A bill currently sitting on President Trump’s desk would drastically limit the rights of consumers to file lawsuits against banks, credit card companies, and other lenders.
The legislation was approved by the U.S. Senate (link to article) in what is seen by many as a major blow to the authority of the Consumer Financial Protection Bureau. In 2015, the consumer bureau, a federal watchdog which has been tasked with monitoring the nation’s financial institutions since the financial crisis, finalized a rule that gave consumers the legal right to file class action lawsuits against banks and lenders. That rule was intended to provide an avenue for consumers to seek redress when a minor dispute didn’t justify the high cost of seeking justice through individual lawsuits or through arbitration. Instead, consumers could join together (as a “class”) in the same lawsuit and seek redress through the legal system.
For years prior to the implementation of this rule, US banks managed to avoid class action suits by including mandatory arbitration requirements in consumer agreements. Needless to say, the new rule did not sit well with lending institutions – and they began to lobby Congress to roll back the rule change.
The Consequences of Allowing Banks to Impose Mandatory Arbitration Requirements
If, and when, President Trump approves the bill – as he is expected to do – financial institutions will greatly benefit. That’s because they will no longer be exposed to class action lawsuits in civil court. This could have major implications for consumers who were affected by the recent Wells Fargo fake account scandal and the recent Equifax data breach. (Some estimates indicate that as many as 145 million Americans may have had their personal data compromised by the cyberattack on Equifax.) Those consumers would no longer be able to join class action lawsuits against the potentially liable financial institutions. Instead, consumers would have to rely on arbitration.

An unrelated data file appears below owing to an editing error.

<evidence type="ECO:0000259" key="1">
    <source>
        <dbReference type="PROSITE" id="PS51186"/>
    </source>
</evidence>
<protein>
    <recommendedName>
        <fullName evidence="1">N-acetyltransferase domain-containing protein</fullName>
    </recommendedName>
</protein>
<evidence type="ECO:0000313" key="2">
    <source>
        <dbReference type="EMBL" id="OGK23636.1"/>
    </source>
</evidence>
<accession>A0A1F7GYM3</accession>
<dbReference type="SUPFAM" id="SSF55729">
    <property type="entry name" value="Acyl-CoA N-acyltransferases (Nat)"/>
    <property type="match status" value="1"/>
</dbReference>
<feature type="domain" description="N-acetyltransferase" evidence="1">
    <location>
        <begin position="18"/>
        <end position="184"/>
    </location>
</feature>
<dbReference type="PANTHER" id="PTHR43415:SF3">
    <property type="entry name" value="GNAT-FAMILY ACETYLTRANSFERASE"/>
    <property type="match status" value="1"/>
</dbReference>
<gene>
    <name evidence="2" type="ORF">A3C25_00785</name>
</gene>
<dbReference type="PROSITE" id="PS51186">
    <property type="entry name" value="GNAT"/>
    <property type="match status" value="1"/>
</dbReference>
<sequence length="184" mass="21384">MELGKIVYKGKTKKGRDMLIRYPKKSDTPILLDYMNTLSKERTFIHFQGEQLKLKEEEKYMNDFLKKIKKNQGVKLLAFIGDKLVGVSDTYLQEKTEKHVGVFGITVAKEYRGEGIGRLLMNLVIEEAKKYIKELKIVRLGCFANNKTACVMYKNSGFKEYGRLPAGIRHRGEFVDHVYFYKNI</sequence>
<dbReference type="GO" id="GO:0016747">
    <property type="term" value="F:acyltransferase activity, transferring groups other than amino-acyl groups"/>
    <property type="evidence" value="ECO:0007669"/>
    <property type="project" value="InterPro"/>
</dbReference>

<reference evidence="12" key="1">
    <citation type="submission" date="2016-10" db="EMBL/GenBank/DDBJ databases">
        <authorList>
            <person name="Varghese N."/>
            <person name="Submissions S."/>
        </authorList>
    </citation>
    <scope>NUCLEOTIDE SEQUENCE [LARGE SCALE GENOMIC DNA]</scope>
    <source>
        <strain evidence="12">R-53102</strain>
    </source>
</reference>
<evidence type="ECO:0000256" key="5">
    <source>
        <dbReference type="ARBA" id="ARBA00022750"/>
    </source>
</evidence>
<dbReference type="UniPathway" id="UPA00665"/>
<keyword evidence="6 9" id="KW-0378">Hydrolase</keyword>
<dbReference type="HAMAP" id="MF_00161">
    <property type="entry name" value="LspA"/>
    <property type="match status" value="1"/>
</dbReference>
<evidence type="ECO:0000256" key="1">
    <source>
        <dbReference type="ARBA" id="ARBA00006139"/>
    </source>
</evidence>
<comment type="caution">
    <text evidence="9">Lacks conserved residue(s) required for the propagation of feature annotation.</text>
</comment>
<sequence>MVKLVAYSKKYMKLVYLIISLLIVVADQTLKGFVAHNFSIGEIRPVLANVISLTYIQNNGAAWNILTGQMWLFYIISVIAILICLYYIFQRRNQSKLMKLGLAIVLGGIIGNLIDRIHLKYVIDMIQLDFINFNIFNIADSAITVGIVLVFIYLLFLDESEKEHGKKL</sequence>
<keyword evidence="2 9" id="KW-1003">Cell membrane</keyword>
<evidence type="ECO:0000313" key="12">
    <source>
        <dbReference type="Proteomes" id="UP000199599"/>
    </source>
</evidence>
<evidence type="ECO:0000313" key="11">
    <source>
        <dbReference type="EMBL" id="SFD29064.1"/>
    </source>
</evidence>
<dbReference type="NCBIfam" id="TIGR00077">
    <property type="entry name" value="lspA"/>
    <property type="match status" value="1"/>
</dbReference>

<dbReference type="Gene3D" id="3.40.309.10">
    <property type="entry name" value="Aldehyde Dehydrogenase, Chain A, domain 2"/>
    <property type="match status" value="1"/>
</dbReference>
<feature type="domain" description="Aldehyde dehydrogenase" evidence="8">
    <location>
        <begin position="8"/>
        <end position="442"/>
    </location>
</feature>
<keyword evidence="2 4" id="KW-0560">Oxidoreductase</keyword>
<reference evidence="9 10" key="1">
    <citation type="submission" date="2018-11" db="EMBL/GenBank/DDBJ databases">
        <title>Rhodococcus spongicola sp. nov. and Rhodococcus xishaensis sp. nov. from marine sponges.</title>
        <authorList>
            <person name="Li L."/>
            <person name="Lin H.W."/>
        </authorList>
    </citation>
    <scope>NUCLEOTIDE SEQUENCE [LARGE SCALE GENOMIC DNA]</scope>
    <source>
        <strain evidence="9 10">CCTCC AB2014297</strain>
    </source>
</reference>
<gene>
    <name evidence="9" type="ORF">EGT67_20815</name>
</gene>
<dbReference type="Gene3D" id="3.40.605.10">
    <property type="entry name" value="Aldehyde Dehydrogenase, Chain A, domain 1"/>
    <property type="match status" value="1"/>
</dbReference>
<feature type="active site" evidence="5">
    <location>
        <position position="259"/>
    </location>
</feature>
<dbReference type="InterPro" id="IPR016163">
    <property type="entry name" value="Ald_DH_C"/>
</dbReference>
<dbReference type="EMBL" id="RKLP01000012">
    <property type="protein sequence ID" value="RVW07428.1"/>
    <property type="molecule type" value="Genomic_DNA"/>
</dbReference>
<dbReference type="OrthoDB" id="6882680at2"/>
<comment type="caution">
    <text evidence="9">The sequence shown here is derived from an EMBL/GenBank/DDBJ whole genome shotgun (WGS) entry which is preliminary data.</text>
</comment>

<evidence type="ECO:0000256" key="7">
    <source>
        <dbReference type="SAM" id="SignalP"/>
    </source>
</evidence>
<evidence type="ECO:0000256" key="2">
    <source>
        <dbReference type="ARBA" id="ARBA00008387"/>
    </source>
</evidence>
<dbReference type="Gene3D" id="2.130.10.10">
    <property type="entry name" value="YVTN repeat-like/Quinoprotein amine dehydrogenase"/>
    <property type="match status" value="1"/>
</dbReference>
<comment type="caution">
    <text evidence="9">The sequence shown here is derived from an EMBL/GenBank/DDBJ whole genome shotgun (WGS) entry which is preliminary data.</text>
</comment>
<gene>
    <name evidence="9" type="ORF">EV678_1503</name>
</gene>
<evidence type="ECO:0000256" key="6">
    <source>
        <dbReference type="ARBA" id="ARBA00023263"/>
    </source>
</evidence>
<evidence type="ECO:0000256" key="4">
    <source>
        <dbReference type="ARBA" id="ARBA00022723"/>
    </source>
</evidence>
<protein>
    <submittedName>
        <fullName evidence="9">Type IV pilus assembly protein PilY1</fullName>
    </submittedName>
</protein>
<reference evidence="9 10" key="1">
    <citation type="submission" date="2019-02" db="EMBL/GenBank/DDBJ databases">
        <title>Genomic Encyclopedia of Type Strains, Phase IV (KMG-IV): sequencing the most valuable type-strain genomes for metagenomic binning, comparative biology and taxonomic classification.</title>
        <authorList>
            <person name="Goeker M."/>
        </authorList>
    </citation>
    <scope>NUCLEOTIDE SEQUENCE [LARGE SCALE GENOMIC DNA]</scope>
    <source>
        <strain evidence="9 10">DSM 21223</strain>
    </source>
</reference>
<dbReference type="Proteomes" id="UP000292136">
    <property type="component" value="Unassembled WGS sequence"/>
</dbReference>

So, what is the bottom line for consumers? Consumer Financial Protection Bureau Director Richard Cordray believes that the new law “preserves a two-tiered justice system” that provides banks and lenders with a major advantage over consumers in legal disputes. For some perspective, consider that there were 411 cases against banks and lenders in the U.S. between 2010 and 2012. (These cases involved disputes over credit cards, checking accounts, student loans, and other types of loans.) The total amount of relief provided by arbitrators was $361,540. During the same time period, there were 187 class action lawsuits filed against banks under similar circumstances. Those cases resulted in settlements totaling approximately $1.6 billion. This is a significant financial difference that should underscore precisely why banks prefer mandatory arbitration to class action lawsuits when disputing claims by consumers.
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